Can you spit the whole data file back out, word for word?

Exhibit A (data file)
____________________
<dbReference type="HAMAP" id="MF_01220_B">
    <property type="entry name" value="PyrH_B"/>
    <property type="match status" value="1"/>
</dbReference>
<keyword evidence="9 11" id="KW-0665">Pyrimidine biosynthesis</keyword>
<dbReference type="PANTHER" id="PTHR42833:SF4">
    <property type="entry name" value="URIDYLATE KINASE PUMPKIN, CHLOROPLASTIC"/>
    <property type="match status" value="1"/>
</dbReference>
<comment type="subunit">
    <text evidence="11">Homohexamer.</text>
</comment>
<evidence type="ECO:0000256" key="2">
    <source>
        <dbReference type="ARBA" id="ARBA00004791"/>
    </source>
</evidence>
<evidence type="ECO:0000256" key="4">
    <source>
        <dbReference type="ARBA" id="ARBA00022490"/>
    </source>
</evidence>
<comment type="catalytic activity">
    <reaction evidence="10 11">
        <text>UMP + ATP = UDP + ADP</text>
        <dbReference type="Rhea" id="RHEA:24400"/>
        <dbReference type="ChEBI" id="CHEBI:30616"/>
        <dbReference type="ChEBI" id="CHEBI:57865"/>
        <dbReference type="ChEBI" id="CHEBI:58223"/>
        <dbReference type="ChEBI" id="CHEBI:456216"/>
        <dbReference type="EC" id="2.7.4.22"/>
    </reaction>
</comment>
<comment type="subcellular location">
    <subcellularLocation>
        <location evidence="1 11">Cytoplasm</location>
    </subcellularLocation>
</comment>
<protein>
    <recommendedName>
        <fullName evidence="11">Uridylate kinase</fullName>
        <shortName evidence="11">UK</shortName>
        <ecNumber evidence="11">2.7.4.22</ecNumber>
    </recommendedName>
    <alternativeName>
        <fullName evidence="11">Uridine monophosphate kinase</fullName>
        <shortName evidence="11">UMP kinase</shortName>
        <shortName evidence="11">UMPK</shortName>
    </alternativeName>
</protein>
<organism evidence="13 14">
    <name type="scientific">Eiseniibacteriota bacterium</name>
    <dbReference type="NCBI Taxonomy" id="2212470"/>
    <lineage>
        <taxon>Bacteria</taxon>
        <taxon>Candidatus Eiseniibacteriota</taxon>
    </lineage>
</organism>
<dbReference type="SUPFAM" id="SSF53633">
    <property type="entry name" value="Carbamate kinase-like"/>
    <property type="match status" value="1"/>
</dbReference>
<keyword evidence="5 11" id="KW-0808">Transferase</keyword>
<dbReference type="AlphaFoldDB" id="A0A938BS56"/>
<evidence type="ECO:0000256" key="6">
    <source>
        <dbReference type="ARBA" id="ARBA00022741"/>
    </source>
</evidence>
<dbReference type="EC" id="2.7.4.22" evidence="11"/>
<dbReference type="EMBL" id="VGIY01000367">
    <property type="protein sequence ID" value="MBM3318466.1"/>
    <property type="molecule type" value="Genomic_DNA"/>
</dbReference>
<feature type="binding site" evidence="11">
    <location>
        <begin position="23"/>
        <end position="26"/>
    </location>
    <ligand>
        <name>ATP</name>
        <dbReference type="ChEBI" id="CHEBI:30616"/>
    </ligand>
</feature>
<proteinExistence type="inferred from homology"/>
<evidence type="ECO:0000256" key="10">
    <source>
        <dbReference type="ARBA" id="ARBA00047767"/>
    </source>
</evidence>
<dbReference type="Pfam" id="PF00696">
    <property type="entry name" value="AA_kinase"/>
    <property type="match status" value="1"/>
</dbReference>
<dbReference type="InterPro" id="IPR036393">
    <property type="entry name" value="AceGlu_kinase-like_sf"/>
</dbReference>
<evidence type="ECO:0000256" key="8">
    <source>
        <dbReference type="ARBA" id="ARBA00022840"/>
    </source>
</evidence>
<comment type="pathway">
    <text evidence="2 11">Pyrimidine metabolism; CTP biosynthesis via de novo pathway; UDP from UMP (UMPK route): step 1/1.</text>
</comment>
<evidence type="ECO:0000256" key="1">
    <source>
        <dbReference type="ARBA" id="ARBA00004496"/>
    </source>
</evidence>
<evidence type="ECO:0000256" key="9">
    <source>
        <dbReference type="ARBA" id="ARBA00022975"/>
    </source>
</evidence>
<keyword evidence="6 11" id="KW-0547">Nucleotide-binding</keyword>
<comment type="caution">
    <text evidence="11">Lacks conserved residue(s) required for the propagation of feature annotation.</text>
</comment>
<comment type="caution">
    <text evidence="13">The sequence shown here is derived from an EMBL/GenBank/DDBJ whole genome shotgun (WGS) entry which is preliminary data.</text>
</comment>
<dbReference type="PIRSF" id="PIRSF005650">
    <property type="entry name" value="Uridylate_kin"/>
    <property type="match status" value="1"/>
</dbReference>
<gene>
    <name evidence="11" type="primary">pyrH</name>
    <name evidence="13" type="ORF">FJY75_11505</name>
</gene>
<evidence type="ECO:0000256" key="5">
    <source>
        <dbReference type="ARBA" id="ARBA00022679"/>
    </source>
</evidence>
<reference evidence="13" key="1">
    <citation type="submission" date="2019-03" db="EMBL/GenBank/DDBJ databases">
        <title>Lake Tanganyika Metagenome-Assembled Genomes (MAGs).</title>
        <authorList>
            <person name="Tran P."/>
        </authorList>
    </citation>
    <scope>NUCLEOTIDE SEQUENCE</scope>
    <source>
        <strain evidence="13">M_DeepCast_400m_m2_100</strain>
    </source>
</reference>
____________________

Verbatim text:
<dbReference type="HAMAP" id="MF_01220_B">
    <property type="entry name" value="PyrH_B"/>
    <property type="match status" value="1"/>
</dbReference>
<keyword evidence="9 11" id="KW-0665">Pyrimidine biosynthesis</keyword>
<dbReference type="PANTHER" id="PTHR42833:SF4">
    <property type="entry name" value="URIDYLATE KINASE PUMPKIN, CHLOROPLASTIC"/>
    <property type="match status" value="1"/>
</dbReference>
<comment type="subunit">
    <text evidence="11">Homohexamer.</text>
</comment>
<evidence type="ECO:0000256" key="2">
    <source>
        <dbReference type="ARBA" id="ARBA00004791"/>
    </source>
</evidence>
<evidence type="ECO:0000256" key="4">
    <source>
        <dbReference type="ARBA" id="ARBA00022490"/>
    </source>
</evidence>
<comment type="catalytic activity">
    <reaction evidence="10 11">
        <text>UMP + ATP = UDP + ADP</text>
        <dbReference type="Rhea" id="RHEA:24400"/>
        <dbReference type="ChEBI" id="CHEBI:30616"/>
        <dbReference type="ChEBI" id="CHEBI:57865"/>
        <dbReference type="ChEBI" id="CHEBI:58223"/>
        <dbReference type="ChEBI" id="CHEBI:456216"/>
        <dbReference type="EC" id="2.7.4.22"/>
    </reaction>
</comment>
<comment type="subcellular location">
    <subcellularLocation>
        <location evidence="1 11">Cytoplasm</location>
    </subcellularLocation>
</comment>
<protein>
    <recommendedName>
        <fullName evidence="11">Uridylate kinase</fullName>
        <shortName evidence="11">UK</shortName>
        <ecNumber evidence="11">2.7.4.22</ecNumber>
    </recommendedName>
    <alternativeName>
        <fullName evidence="11">Uridine monophosphate kinase</fullName>
        <shortName evidence="11">UMP kinase</shortName>
        <shortName evidence="11">UMPK</shortName>
    </alternativeName>
</protein>
<organism evidence="13 14">
    <name type="scientific">Eiseniibacteriota bacterium</name>
    <dbReference type="NCBI Taxonomy" id="2212470"/>
    <lineage>
        <taxon>Bacteria</taxon>
        <taxon>Candidatus Eiseniibacteriota</taxon>
    </lineage>
</organism>
<dbReference type="SUPFAM" id="SSF53633">
    <property type="entry name" value="Carbamate kinase-like"/>
    <property type="match status" value="1"/>
</dbReference>
<keyword evidence="5 11" id="KW-0808">Transferase</keyword>
<dbReference type="AlphaFoldDB" id="A0A938BS56"/>
<evidence type="ECO:0000256" key="6">
    <source>
        <dbReference type="ARBA" id="ARBA00022741"/>
    </source>
</evidence>
<dbReference type="EC" id="2.7.4.22" evidence="11"/>
<dbReference type="EMBL" id="VGIY01000367">
    <property type="protein sequence ID" value="MBM3318466.1"/>
    <property type="molecule type" value="Genomic_DNA"/>
</dbReference>
<feature type="binding site" evidence="11">
    <location>
        <begin position="23"/>
        <end position="26"/>
    </location>
    <ligand>
        <name>ATP</name>
        <dbReference type="ChEBI" id="CHEBI:30616"/>
    </ligand>
</feature>
<proteinExistence type="inferred from homology"/>
<evidence type="ECO:0000256" key="10">
    <source>
        <dbReference type="ARBA" id="ARBA00047767"/>
    </source>
</evidence>
<dbReference type="Pfam" id="PF00696">
    <property type="entry name" value="AA_kinase"/>
    <property type="match status" value="1"/>
</dbReference>
<dbReference type="InterPro" id="IPR036393">
    <property type="entry name" value="AceGlu_kinase-like_sf"/>
</dbReference>
<evidence type="ECO:0000256" key="8">
    <source>
        <dbReference type="ARBA" id="ARBA00022840"/>
    </source>
</evidence>
<comment type="pathway">
    <text evidence="2 11">Pyrimidine metabolism; CTP biosynthesis via de novo pathway; UDP from UMP (UMPK route): step 1/1.</text>
</comment>
<evidence type="ECO:0000256" key="1">
    <source>
        <dbReference type="ARBA" id="ARBA00004496"/>
    </source>
</evidence>
<evidence type="ECO:0000256" key="9">
    <source>
        <dbReference type="ARBA" id="ARBA00022975"/>
    </source>
</evidence>
<keyword evidence="6 11" id="KW-0547">Nucleotide-binding</keyword>
<comment type="caution">
    <text evidence="11">Lacks conserved residue(s) required for the propagation of feature annotation.</text>
</comment>
<comment type="caution">
    <text evidence="13">The sequence shown here is derived from an EMBL/GenBank/DDBJ whole genome shotgun (WGS) entry which is preliminary data.</text>
</comment>
<dbReference type="PIRSF" id="PIRSF005650">
    <property type="entry name" value="Uridylate_kin"/>
    <property type="match status" value="1"/>
</dbReference>
<gene>
    <name evidence="11" type="primary">pyrH</name>
    <name evidence="13" type="ORF">FJY75_11505</name>
</gene>
<evidence type="ECO:0000256" key="5">
    <source>
        <dbReference type="ARBA" id="ARBA00022679"/>
    </source>
</evidence>
<reference evidence="13" key="1">
    <citation type="submission" date="2019-03" db="EMBL/GenBank/DDBJ databases">
        <title>Lake Tanganyika Metagenome-Assembled Genomes (MAGs).</title>
        <authorList>
            <person name="Tran P."/>
        </authorList>
    </citation>
    <scope>NUCLEOTIDE SEQUENCE</scope>
    <source>
        <strain evidence="13">M_DeepCast_400m_m2_100</strain>
    </source>
</reference>